Friday 28 November 2014



The great thing about religious people is that they believe in something. Which isn't to say that the community-minded people in Oxfordshire who run the foodbanks and campaign against the iniquities of (so-called) welfare reform either are or are not religious, nor that they don't believe in what they do. There's a lively new county councillor in Witney who believes in working for the people she represents and as a result, as she told me, she finds herself attending far too many meetings in churches given that she thinks of herself as an atheist. I told her that what she has in common with the church people is that, like them, she believes in something (or if you prefer, doing good things) and shouldn't feel uncomfortable. At Wychwood Circle we meet to discuss what we believe and what we believe in, and one thing we all believe in is dialogue. 

Monawar Hussain certainly believes in something and as a result founded the Oxford Foundation which exists to deepen understanding between people of different faiths and cultures with a particular focus on young people. 
He also bothered to come all the way to Milton under Wychwood to address our discussion group and was rewarded with an audience of 30 who barely squeezed into the library. We felt privileged to be the first to set eyes on a new print-run of an Open Letter to the leader and 'the fighters and followers of the self-declared 'Islamic State' (also known as IS, ISIS and ISIL), a box-full of which he brought with him. Monawar was one of 126 Islamic scholars and others around the world who signed it.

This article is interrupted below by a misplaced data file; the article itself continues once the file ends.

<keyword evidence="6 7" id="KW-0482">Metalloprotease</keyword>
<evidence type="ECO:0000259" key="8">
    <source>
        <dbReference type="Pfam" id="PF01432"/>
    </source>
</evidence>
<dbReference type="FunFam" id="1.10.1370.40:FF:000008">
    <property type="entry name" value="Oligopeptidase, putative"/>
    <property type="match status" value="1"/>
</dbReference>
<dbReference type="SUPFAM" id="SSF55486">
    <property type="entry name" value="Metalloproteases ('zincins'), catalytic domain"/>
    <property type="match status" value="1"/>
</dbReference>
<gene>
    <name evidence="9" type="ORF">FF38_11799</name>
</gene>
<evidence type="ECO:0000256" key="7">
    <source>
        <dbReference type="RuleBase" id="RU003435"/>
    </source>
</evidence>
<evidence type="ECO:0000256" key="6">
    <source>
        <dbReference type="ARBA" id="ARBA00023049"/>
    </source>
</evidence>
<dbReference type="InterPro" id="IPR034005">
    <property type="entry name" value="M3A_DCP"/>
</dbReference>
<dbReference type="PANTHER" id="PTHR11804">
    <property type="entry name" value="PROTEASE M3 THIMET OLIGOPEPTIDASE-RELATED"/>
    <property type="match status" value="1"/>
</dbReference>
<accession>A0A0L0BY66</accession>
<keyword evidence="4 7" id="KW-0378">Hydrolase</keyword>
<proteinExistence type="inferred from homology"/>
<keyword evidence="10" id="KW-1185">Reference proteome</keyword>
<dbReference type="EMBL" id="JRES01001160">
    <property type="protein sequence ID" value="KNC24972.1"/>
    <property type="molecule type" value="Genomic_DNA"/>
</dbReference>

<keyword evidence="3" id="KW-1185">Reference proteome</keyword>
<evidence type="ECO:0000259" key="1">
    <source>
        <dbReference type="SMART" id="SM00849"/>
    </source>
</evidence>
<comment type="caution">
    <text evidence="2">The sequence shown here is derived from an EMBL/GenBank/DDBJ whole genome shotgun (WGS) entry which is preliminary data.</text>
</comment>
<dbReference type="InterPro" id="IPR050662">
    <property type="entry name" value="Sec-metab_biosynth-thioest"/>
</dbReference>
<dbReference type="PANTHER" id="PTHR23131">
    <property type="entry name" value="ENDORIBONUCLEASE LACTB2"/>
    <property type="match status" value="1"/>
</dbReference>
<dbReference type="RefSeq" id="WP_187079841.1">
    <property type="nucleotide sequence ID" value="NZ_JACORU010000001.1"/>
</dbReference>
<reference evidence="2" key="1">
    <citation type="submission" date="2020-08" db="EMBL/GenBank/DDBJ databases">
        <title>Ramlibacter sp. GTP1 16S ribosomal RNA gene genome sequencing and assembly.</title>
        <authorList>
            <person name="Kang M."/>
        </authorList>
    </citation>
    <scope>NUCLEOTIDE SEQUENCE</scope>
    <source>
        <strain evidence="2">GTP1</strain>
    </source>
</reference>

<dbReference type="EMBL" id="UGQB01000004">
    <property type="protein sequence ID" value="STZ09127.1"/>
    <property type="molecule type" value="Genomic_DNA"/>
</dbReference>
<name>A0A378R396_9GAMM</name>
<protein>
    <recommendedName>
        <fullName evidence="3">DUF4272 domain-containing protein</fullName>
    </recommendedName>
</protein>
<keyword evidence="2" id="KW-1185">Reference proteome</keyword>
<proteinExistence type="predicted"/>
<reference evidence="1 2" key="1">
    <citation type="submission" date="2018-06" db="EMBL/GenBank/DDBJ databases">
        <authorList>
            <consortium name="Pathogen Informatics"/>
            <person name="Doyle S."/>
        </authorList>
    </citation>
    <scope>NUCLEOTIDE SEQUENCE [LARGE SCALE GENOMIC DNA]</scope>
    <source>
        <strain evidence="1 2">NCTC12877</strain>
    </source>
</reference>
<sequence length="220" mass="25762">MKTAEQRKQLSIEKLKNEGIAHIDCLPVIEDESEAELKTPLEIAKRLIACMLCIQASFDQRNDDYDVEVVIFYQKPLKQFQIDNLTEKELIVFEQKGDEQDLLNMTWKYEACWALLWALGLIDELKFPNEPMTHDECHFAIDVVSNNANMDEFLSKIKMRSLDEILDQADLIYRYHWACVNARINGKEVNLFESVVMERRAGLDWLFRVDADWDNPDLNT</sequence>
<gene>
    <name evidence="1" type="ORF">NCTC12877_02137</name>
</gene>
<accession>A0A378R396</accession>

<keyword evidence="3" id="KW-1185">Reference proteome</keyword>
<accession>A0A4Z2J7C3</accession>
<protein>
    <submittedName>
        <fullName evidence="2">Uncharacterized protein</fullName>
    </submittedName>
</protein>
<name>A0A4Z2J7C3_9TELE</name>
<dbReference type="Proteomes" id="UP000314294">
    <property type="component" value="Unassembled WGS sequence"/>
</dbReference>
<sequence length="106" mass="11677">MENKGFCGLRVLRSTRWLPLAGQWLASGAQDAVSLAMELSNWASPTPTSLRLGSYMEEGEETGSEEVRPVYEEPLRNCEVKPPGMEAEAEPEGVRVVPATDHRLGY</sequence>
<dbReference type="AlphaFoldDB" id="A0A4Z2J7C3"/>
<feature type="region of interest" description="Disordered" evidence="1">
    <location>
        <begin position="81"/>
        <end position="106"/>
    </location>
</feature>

The Open Letter, dated 19th September 2014, begins with an Executive Summary with a list of 24 points, including the following (my selection): 
  • It is forbidden in Islam to issue fatwas without all the necessary learning requirements. 
  • It is forbidden in Islam to ignore the reality of contemporary times when deriving legal rulings. 
  • It is forbidden in Islam to kill the innocent.
  • It is forbidden in Islam to kill emissaries, ambassadors, and diplomats: hence it is forbidden to kill journalists and aid workers.
  • It is forbidden in Islam to deny women their rights.
  • It is forbidden in Islam to torture people. 

Imam Monawar Hussain practises what he preaches, with an array of projects and interfaith educational programmes such as OMPEP, and on Sunday (Nov 30th) the Oxford Foundation is promoting United for Peace - Oxford's Communities United against Extremism, a multi-faith service at Oxford Spires Academy. Of OMPEP, Rabbi Julia Neuberger has commented:
"Imam Monawar Hussain's toolkit for schools is enlightening, encouraging, informative, and easy to use. What I love about it particularly is that it is designed both to impart information and to improve understanding and relationships, and, as far as I can see, it succeeds in doing just that."
We could say the same of Monawar who both educated us in the basics - and the variety - of Muslim beliefs and inspired us with his warmth and example. It may be said that he also reminded us of the origins of some of the Middle East's turmoil and sense of powerlessness in the face of Western colonialism and 'civilisation'. 

On December 7th we switch our attention to another Middle Eastern rebel of a very different kind in the shape of Jesus of Nazareth. He too didn't think much of occupying powers or for that matter the native religious leaders of his day. But he seems to have had a revolutionary, but peaceful, way of dealing with them.  Just how much we can really know about him - and whether he is or was, or even claimed to be, God - is amply discussed in our study-text for the day, The Meaning of Jesus - Two Visions (see earlier posts).

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